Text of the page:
12 Things You Need to Know Before Moving to the USA

People are always on the move, looking for new opportunities and a better living climate. But moving to a new city can be challenging, especially if you don’t know what you’re getting yourself into. What’s the weather like? Is the landscape captivating? Does it inspire a pleasant lifestyle? 

 

Certain factors should be studied in advance, and so we bring you a list of the top 10 things you need to know before moving to one of the most coveted countries to relocate to – the United States. They will help you save both time and money.

#1. Moving to the USA Without a Job Is Difficult

In order to move to the USA, you will require a visa. A permanent visa is granted depending on family, studies, employment, or investments. If you currently don’t have any job, you’ll have to accompany a person who is.

 

For those moving to the USA with a company, the company must sponsor their application.

 

Job seekers should be careful of scams. Usually, jobs that require some form of advance payments aren’t real jobs! Also, multi-level marketing (MLMs) that thrive on recruiting new members instead of retail sales are basically pyramid schemes and not legal.

 

If you find a job posting asking for payment for administration fees, training materials, coaching, visas, or anything in advance, chances are it’s a fraud. The Federal Trade Commission (FTC) has detailed information on work at home schemes and job scams in the US.

#2. Green Card Is Not Mandatory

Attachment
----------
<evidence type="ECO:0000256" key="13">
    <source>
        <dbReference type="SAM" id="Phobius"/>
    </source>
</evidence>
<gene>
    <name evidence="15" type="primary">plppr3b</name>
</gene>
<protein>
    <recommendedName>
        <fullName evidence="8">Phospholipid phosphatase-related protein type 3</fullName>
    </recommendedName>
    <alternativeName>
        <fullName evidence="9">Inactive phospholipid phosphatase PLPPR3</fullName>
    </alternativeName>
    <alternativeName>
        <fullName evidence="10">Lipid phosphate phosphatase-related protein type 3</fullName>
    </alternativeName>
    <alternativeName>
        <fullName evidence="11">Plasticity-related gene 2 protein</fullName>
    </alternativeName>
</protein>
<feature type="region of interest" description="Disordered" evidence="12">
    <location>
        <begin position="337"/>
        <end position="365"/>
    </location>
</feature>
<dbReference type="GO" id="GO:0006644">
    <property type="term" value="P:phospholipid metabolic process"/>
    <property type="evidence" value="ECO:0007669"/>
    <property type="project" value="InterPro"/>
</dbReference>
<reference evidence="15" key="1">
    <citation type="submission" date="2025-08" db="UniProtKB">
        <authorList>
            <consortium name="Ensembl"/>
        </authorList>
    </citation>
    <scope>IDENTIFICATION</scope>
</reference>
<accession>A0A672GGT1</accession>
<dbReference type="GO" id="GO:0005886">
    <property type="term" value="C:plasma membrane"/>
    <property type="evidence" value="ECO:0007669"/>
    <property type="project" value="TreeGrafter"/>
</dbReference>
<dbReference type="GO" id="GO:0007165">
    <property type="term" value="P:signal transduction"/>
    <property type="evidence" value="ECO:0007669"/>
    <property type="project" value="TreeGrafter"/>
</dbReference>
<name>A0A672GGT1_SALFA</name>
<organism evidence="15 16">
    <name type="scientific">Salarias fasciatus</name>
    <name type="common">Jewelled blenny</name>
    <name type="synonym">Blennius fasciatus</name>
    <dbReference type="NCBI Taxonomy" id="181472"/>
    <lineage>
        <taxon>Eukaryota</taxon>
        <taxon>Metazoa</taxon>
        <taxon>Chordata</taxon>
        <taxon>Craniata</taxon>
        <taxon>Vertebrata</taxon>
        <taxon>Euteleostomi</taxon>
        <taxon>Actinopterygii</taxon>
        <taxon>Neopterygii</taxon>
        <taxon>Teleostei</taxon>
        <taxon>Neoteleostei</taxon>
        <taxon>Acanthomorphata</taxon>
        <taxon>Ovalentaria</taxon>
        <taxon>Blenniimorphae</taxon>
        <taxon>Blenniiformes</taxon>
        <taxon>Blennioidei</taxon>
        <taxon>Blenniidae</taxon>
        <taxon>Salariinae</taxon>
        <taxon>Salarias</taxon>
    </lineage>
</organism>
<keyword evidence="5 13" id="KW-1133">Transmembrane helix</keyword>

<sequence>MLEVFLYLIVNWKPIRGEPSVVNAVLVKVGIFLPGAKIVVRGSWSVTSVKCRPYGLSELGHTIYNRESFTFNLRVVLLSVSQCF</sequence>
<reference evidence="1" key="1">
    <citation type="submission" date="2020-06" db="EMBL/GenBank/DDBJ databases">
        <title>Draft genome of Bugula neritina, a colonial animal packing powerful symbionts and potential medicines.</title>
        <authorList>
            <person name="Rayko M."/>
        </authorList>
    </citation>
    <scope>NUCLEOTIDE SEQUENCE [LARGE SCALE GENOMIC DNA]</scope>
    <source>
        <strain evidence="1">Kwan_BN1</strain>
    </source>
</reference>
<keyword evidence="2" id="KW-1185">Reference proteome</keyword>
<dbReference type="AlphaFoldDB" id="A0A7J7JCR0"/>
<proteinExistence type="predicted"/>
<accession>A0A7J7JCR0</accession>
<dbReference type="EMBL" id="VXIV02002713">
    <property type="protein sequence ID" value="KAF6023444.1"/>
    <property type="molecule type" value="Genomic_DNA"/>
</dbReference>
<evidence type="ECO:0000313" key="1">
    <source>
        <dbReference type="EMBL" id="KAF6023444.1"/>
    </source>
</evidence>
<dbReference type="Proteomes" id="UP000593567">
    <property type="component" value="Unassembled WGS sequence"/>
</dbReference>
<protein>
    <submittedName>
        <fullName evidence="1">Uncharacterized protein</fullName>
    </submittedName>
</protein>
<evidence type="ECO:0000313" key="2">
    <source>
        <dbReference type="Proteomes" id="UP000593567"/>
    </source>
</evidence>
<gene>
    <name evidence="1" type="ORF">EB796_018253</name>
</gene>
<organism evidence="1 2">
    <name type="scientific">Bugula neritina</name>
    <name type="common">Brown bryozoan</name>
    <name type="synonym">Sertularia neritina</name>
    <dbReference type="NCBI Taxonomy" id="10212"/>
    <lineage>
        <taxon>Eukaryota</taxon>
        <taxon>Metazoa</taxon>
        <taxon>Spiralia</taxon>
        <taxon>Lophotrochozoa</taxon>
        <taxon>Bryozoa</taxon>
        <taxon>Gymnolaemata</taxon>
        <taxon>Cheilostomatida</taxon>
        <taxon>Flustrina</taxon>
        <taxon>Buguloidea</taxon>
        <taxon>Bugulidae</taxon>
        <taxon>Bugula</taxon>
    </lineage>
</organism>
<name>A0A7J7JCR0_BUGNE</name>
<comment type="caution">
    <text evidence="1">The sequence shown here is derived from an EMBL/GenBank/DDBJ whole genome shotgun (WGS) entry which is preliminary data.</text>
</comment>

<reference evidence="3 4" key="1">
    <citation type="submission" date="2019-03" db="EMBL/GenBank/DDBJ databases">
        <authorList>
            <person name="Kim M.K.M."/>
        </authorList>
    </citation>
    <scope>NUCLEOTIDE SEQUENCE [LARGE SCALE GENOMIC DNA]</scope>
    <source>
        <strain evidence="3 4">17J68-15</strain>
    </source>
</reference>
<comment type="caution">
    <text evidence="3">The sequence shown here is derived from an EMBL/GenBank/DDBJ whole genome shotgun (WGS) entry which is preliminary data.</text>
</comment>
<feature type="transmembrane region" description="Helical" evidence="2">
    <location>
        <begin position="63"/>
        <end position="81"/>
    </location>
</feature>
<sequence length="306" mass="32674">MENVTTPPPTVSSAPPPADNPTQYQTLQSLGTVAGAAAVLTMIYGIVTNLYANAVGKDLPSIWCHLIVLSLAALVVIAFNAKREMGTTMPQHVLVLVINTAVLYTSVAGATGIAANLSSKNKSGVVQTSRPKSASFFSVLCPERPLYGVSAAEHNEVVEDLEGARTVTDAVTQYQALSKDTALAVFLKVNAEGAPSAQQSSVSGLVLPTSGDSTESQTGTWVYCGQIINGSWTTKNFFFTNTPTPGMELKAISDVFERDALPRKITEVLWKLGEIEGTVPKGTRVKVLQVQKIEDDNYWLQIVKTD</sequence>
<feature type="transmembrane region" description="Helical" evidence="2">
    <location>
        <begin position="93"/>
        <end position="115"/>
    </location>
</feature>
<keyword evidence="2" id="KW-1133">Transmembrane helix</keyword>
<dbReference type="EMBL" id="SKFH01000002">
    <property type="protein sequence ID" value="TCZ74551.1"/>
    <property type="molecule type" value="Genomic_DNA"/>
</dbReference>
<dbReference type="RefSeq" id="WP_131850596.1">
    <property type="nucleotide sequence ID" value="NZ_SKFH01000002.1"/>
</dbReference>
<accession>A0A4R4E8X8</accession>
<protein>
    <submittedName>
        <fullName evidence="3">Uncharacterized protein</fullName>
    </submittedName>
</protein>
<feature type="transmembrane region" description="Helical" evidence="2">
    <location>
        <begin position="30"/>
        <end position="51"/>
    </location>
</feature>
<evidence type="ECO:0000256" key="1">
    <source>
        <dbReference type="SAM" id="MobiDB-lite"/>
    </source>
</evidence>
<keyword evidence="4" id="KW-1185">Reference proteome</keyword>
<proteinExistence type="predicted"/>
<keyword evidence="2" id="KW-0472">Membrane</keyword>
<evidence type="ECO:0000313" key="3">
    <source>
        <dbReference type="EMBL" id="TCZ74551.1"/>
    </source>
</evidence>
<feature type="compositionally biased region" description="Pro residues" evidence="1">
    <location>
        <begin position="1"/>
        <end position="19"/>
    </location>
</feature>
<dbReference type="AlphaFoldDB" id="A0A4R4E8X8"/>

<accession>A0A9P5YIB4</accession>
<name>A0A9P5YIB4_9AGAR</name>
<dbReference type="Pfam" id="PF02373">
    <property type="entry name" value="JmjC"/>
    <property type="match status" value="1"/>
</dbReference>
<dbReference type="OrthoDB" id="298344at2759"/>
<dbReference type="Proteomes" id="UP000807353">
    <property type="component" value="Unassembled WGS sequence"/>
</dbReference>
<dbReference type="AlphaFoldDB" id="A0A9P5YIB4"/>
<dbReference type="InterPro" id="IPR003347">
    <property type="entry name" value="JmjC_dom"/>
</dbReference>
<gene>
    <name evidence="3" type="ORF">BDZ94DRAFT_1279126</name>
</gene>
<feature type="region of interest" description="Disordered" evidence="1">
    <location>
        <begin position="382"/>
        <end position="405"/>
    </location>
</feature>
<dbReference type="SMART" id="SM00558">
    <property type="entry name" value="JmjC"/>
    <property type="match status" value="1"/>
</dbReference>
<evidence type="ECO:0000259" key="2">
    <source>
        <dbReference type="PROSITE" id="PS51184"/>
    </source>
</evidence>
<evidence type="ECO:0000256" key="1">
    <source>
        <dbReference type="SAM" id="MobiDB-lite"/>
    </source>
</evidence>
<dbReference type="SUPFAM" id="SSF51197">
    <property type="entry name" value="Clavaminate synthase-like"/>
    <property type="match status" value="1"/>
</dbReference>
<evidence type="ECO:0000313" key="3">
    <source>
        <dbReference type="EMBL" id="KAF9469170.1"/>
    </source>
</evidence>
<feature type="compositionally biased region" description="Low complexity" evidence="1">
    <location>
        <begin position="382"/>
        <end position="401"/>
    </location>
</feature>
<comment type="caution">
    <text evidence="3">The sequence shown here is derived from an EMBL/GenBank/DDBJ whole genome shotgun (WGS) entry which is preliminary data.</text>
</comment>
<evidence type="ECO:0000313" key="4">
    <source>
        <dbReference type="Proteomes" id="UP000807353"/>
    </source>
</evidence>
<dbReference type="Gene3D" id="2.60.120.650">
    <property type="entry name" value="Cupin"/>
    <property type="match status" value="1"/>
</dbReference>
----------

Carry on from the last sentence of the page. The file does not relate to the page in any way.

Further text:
If you’re originally from the UK but planning on moving to the USA and working, you will require an employment-based visa, a job permit OR a Green Card. Employer-related visas let you work for specific employers only. On the other hand, a Green Card gives you permanent residency.

 

For those wanting to proceed with a Green Card, they must consult a US citizen to sponsor their application. Depending on the nature of immigration, the process could take months to complete, if not years.

 

If an employer applies on your behalf, they must push your case. They need to prove that you have the skillset needed in the states (e.g., technical, scientific, or medical). There’s also a quota of Green Cards issued each year and the competition is fierce.

#3. Lots of Paperwork

Yes, you will, for sure, need a ton of paperwork. 

 

First and foremost, consult your immigration lawyer and/or employer. Chances are you will be required to bring these items from the UK to the states. 

 

  • Passport (minimum 6-month validity) and ID card (if relevant)
  • Signed job contract and Résumé
  • Visa documents
  • Marriage or divorce certificate, along with the dependent’s documentation (e.g., children’s birth certificate) if relevant
  • Medical insurance policies
  • Academic certificates
  • Driving license (an international license will come in handy)
  • Investment documents and bank statements
  • Vaccination records
  • Medical history and certificates
  • Religious certificates (baptism records if relevant)

 

Note: If you wish to work temporarily in the USA, you will require a nonimmigrant work visa. For a more permanent sort of arrangement, you’d need an immigrant visa. Unfortunately, UK citizens aren’t eligible for Diversity Visas (DVs), unless he or she is from Northern Ireland. 

#4. Less Holiday, More Work

US companies offer fewer vacation days. About 76% of private industry employees (who make up 84.7% of all workers) receive paid vacation days, according to the Bureau of Labor Statistics. After 12 months of employment, these workers are given 10 days of paid vacation, on average. 

 

In terms of public holidays, the employer can decide if a federal holiday, such as Veterans Day, Presidents’ Day, or Martin Luther King Jr. Day means an off day.

 

While Thanksgiving, Christmas, New Year’s Day, etc. are public holidays, other holidays like Yom Kippur, Good Friday, and Eid al-Fitr are decided upon a case-by-case basis.